Through a dark and damp corridor, the guards led them both through another iron door, locking it shut behind them. For a moment they were in darkness, until torches were lit by the second guard.

Through a thin, but ornate stained glass window, a strange glow shone from the center of a small room. The King left the guards stationed where the torches were lit and took the Hermit through a double door and into the small room. In the middle of the room a large crystallite pedestal stood about a yard and a half from the floor. Atop it was a polished marble slab. But it was what was suspended above that which caught the Hermit quite by surprise.

There, apparently suspended by some strange force, a long blade slowly turned this way and that as it hovered above the slab. It glowed with a strange yellow hue. Of course the Hermit recognized the shard. But he was having trouble taking it in, as he had never actually seen one. In books, yes, many times, on scrolls, hanging in frames on the walls of palaces, but never for real.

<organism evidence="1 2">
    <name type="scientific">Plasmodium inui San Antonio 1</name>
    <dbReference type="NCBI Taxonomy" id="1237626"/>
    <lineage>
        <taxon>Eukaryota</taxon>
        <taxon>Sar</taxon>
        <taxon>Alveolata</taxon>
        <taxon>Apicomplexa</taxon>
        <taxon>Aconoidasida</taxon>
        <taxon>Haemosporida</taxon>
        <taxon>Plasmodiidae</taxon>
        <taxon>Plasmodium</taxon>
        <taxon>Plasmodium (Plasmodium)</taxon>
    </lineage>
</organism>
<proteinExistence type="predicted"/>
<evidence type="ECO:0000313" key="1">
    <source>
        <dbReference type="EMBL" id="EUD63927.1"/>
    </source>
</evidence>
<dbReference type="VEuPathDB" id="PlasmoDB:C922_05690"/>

“Is it really…”


“But how…when? I mean I don’t…”

The Hermit stood there, mouth open, unable to speak coherently. After a few moments he looked at the King, who was now smiling back at him.

“If you could but see your face.”

The Hermit managed a slight smile back, unsure whether the King was teasing him. He could see the fabled shard, one of four such blades, right there in front of him. It hovered by strange magic as if it were lighter than the air. Yet it looked for all the world like a large, heavy sword. The Hermit himself understood magic and had on many occasions used it in its various forms, but trickery, potions and turning small mammals into smaller creatures were the limit and range of his abilities at this stage of his life. In Mage years, though he was nearly fifty years of age, he was but an infant in skill and would need to practice his arts for a good many decades yet before he was proficient enough to pull of something like this.